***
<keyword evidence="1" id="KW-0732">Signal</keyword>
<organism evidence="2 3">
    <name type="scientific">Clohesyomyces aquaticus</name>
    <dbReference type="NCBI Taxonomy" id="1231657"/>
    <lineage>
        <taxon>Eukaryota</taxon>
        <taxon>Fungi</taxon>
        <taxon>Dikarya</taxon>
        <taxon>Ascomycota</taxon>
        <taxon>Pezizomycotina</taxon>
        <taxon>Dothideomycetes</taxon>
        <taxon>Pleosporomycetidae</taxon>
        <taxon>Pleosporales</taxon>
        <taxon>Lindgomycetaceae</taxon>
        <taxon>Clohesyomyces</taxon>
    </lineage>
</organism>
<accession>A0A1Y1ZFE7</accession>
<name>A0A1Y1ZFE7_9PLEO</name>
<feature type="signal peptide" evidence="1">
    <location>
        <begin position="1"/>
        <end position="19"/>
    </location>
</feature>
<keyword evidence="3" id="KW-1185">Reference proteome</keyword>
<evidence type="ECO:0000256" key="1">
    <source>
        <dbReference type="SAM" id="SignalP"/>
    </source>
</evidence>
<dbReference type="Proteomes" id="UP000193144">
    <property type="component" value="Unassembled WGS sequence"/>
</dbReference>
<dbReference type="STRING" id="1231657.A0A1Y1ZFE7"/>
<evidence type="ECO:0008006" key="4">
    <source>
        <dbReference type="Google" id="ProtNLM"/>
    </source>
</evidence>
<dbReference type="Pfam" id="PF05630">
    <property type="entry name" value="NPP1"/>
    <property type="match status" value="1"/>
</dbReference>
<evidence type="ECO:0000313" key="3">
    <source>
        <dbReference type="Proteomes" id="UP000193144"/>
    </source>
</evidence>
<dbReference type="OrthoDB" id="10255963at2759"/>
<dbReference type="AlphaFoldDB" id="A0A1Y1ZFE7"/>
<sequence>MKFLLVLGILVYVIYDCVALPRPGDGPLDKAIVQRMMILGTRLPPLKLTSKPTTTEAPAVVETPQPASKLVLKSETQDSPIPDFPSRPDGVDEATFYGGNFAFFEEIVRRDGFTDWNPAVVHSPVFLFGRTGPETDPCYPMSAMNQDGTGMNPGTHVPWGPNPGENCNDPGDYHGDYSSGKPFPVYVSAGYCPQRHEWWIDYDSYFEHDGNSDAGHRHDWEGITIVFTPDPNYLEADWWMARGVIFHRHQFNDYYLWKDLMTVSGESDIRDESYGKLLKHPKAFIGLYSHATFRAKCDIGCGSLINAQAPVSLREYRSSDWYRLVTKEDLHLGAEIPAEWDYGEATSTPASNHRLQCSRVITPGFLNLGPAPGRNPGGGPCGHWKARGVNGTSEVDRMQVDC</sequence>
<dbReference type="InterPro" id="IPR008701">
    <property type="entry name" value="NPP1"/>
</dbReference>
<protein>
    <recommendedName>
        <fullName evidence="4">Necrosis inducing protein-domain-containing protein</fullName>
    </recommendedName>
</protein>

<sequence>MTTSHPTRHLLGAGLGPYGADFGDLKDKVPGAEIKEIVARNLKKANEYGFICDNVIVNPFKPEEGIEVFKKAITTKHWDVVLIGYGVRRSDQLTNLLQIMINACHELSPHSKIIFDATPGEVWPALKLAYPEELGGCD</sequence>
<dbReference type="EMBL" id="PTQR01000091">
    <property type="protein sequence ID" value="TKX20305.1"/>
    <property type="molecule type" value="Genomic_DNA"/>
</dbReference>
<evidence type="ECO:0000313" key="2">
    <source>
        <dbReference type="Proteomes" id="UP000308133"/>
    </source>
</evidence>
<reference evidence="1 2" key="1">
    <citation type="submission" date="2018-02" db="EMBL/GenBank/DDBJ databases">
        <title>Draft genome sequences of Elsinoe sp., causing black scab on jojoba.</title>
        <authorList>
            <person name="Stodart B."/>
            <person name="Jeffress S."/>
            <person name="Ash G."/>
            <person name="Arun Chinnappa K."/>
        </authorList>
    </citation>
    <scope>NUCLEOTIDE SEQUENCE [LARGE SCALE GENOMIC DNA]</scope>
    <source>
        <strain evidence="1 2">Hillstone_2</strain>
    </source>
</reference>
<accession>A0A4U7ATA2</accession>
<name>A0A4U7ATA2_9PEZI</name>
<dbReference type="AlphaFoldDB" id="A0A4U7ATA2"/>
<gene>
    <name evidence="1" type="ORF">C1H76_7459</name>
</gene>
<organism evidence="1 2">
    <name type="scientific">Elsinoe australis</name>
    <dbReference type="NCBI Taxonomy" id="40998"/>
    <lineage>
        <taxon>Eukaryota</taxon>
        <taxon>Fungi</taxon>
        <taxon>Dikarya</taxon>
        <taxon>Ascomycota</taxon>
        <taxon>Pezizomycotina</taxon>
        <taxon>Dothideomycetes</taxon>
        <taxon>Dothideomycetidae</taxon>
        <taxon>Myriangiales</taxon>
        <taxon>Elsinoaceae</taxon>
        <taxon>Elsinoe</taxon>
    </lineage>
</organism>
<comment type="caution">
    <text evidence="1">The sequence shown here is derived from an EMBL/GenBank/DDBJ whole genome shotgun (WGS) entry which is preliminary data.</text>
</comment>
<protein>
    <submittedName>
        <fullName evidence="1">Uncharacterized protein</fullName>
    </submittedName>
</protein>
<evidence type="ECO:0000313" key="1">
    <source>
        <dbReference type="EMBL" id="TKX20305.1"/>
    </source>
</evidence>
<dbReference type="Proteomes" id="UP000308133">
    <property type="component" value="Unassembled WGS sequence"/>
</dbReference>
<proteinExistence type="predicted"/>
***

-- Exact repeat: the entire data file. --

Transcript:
<keyword evidence="1" id="KW-0732">Signal</keyword>
<organism evidence="2 3">
    <name type="scientific">Clohesyomyces aquaticus</name>
    <dbReference type="NCBI Taxonomy" id="1231657"/>
    <lineage>
        <taxon>Eukaryota</taxon>
        <taxon>Fungi</taxon>
        <taxon>Dikarya</taxon>
        <taxon>Ascomycota</taxon>
        <taxon>Pezizomycotina</taxon>
        <taxon>Dothideomycetes</taxon>
        <taxon>Pleosporomycetidae</taxon>
        <taxon>Pleosporales</taxon>
        <taxon>Lindgomycetaceae</taxon>
        <taxon>Clohesyomyces</taxon>
    </lineage>
</organism>
<accession>A0A1Y1ZFE7</accession>
<name>A0A1Y1ZFE7_9PLEO</name>
<feature type="signal peptide" evidence="1">
    <location>
        <begin position="1"/>
        <end position="19"/>
    </location>
</feature>
<keyword evidence="3" id="KW-1185">Reference proteome</keyword>
<evidence type="ECO:0000256" key="1">
    <source>
        <dbReference type="SAM" id="SignalP"/>
    </source>
</evidence>
<dbReference type="Proteomes" id="UP000193144">
    <property type="component" value="Unassembled WGS sequence"/>
</dbReference>
<dbReference type="STRING" id="1231657.A0A1Y1ZFE7"/>
<evidence type="ECO:0008006" key="4">
    <source>
        <dbReference type="Google" id="ProtNLM"/>
    </source>
</evidence>
<dbReference type="Pfam" id="PF05630">
    <property type="entry name" value="NPP1"/>
    <property type="match status" value="1"/>
</dbReference>
<evidence type="ECO:0000313" key="3">
    <source>
        <dbReference type="Proteomes" id="UP000193144"/>
    </source>
</evidence>
<dbReference type="OrthoDB" id="10255963at2759"/>
<dbReference type="AlphaFoldDB" id="A0A1Y1ZFE7"/>
<sequence>MKFLLVLGILVYVIYDCVALPRPGDGPLDKAIVQRMMILGTRLPPLKLTSKPTTTEAPAVVETPQPASKLVLKSETQDSPIPDFPSRPDGVDEATFYGGNFAFFEEIVRRDGFTDWNPAVVHSPVFLFGRTGPETDPCYPMSAMNQDGTGMNPGTHVPWGPNPGENCNDPGDYHGDYSSGKPFPVYVSAGYCPQRHEWWIDYDSYFEHDGNSDAGHRHDWEGITIVFTPDPNYLEADWWMARGVIFHRHQFNDYYLWKDLMTVSGESDIRDESYGKLLKHPKAFIGLYSHATFRAKCDIGCGSLINAQAPVSLREYRSSDWYRLVTKEDLHLGAEIPAEWDYGEATSTPASNHRLQCSRVITPGFLNLGPAPGRNPGGGPCGHWKARGVNGTSEVDRMQVDC</sequence>
<dbReference type="InterPro" id="IPR008701">
    <property type="entry name" value="NPP1"/>
</dbReference>
<protein>
    <recommendedName>
        <fullName evidence="4">Necrosis inducing protein-domain-containing protein</fullName>
    </recommendedName>
</protein>

<sequence>MTTSHPTRHLLGAGLGPYGADFGDLKDKVPGAEIKEIVARNLKKANEYGFICDNVIVNPFKPEEGIEVFKKAITTKHWDVVLIGYGVRRSDQLTNLLQIMINACHELSPHSKIIFDATPGEVWPALKLAYPEELGGCD</sequence>
<dbReference type="EMBL" id="PTQR01000091">
    <property type="protein sequence ID" value="TKX20305.1"/>
    <property type="molecule type" value="Genomic_DNA"/>
</dbReference>
<evidence type="ECO:0000313" key="2">
    <source>
        <dbReference type="Proteomes" id="UP000308133"/>
    </source>
</evidence>
<reference evidence="1 2" key="1">
    <citation type="submission" date="2018-02" db="EMBL/GenBank/DDBJ databases">
        <title>Draft genome sequences of Elsinoe sp., causing black scab on jojoba.</title>
        <authorList>
            <person name="Stodart B."/>
            <person name="Jeffress S."/>
            <person name="Ash G."/>
            <person name="Arun Chinnappa K."/>
        </authorList>
    </citation>
    <scope>NUCLEOTIDE SEQUENCE [LARGE SCALE GENOMIC DNA]</scope>
    <source>
        <strain evidence="1 2">Hillstone_2</strain>
    </source>
</reference>
<accession>A0A4U7ATA2</accession>
<name>A0A4U7ATA2_9PEZI</name>
<dbReference type="AlphaFoldDB" id="A0A4U7ATA2"/>
<gene>
    <name evidence="1" type="ORF">C1H76_7459</name>
</gene>
<organism evidence="1 2">
    <name type="scientific">Elsinoe australis</name>
    <dbReference type="NCBI Taxonomy" id="40998"/>
    <lineage>
        <taxon>Eukaryota</taxon>
        <taxon>Fungi</taxon>
        <taxon>Dikarya</taxon>
        <taxon>Ascomycota</taxon>
        <taxon>Pezizomycotina</taxon>
        <taxon>Dothideomycetes</taxon>
        <taxon>Dothideomycetidae</taxon>
        <taxon>Myriangiales</taxon>
        <taxon>Elsinoaceae</taxon>
        <taxon>Elsinoe</taxon>
    </lineage>
</organism>
<comment type="caution">
    <text evidence="1">The sequence shown here is derived from an EMBL/GenBank/DDBJ whole genome shotgun (WGS) entry which is preliminary data.</text>
</comment>
<protein>
    <submittedName>
        <fullName evidence="1">Uncharacterized protein</fullName>
    </submittedName>
</protein>
<evidence type="ECO:0000313" key="1">
    <source>
        <dbReference type="EMBL" id="TKX20305.1"/>
    </source>
</evidence>
<dbReference type="Proteomes" id="UP000308133">
    <property type="component" value="Unassembled WGS sequence"/>
</dbReference>
<proteinExistence type="predicted"/>